RVG

RVG is the overarching name for the Romy Vager Group. The short, but impressive A Quality of Mercy swims with visions of ’70s and’80s heroes, wandering through touches of The Go-Betweens, Echo and The Bunnymen, The Cure and Patti Smith. The album indulges heavily in the lush, dark-rimmed tones of The Bunnymen the hardest and Vager’s voice is a dead ringer for the smeared stylings of Ian McCulloch. She’s enmeshed in the extravagant gravity and widescreen approach that made the goth darlings such longstanding obsessions year over year.

The record borrows a silk-screen of style, to be sure, but that style is nothing without substance. That’s where the band pounds the anvil harder than most adopters of minor key moroseness and ringing guitars. They aren’t just wistful for the aesthetics, Vager digs into disenfranchisement, pleas for some scrap of understanding and does it with a stately dignity that can’t help but round back on her similarities to Patti Smith. As she sings it feels like the gravity in the room reorients itself to the speakers, and reportedly the effect is visited tenfold in the live setting, where the band have kept audiences in rapt attention.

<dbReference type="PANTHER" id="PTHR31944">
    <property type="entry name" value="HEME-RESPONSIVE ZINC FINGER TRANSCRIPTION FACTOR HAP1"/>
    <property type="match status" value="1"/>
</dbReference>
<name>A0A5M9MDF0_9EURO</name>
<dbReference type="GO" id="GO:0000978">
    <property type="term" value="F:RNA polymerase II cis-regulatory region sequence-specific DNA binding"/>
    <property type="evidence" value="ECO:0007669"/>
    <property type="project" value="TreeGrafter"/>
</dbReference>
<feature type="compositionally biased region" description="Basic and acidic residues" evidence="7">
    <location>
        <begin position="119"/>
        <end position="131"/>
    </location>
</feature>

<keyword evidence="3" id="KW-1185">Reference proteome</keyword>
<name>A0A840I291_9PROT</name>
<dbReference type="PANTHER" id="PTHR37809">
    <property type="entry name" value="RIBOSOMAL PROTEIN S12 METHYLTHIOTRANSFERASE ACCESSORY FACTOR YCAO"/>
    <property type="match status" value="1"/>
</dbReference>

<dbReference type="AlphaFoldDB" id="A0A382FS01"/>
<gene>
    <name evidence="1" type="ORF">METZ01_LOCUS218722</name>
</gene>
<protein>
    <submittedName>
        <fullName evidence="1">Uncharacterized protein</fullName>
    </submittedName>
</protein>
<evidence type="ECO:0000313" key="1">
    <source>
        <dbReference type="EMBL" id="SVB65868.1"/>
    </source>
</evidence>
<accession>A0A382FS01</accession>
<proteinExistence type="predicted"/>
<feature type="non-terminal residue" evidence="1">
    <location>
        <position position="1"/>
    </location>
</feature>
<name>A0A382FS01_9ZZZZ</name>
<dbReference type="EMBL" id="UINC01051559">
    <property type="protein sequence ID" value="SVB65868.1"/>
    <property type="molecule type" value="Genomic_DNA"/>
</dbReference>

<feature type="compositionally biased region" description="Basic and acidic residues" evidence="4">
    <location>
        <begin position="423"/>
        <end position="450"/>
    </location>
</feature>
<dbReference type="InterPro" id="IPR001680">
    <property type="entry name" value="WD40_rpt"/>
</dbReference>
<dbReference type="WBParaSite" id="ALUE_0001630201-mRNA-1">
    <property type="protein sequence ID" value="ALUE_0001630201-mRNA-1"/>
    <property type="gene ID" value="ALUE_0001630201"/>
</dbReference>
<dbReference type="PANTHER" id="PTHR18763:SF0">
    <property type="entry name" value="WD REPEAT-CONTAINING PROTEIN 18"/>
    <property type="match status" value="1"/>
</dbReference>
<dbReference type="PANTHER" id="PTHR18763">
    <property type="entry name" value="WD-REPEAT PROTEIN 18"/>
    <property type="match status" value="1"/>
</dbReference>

Increasingly we’re in a return to long incubation periods, brought about by bands regaining the means to self-release and experiment over time before finding their footing. In that respect it’s rare to find one so firmly and forcefully formed. RVG are a band that knows exactly who they want to be and then simply pulls it off in a manner that feels effortless; crafting songs that hang on the rain like old favorites. If this is the beginning for RVG, then I, for one, can’t wait to see where they’re headed.




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